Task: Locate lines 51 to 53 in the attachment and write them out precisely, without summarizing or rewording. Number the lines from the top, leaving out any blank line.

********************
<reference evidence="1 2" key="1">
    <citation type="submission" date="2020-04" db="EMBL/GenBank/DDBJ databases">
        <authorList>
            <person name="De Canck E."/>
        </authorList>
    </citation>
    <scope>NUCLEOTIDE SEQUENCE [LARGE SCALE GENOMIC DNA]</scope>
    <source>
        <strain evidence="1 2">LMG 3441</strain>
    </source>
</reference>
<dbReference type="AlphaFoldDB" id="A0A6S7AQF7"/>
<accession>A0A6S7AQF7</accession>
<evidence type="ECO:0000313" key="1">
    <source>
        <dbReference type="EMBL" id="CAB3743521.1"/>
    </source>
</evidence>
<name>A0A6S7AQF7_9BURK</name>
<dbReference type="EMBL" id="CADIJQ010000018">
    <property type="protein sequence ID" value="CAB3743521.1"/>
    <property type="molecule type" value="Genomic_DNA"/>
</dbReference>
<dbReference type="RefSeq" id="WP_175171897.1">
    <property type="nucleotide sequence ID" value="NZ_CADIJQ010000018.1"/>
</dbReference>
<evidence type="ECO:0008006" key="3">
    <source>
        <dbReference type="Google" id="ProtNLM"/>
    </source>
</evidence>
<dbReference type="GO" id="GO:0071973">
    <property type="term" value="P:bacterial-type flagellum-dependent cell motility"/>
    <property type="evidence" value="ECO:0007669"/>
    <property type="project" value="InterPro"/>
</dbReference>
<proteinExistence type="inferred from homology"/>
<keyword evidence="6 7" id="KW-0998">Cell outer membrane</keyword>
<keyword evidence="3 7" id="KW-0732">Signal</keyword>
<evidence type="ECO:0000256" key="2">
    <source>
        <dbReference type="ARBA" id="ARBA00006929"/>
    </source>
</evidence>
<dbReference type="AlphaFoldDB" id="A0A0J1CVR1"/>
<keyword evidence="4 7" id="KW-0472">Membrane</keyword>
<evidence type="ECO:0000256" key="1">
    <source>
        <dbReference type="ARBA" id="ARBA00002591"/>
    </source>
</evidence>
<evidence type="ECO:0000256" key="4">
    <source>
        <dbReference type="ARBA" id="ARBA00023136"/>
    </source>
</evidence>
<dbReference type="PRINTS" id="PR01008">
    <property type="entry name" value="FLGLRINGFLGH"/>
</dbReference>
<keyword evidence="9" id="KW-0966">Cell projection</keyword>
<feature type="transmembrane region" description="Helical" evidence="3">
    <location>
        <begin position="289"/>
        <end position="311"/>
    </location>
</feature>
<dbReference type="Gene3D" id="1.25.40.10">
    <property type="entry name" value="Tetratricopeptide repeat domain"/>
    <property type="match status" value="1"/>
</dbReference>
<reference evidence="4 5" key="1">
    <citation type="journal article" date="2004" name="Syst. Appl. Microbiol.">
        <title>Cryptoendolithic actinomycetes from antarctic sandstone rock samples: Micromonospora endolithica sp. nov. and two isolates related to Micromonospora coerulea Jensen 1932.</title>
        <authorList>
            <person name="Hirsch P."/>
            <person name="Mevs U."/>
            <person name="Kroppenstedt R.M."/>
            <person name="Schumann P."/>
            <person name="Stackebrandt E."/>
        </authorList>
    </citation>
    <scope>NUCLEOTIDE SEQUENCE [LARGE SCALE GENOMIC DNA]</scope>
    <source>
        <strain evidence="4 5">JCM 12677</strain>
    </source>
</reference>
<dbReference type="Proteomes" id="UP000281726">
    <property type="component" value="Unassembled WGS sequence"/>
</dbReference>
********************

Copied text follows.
</evidence>
<evidence type="ECO:0000256" key="4">
    <source>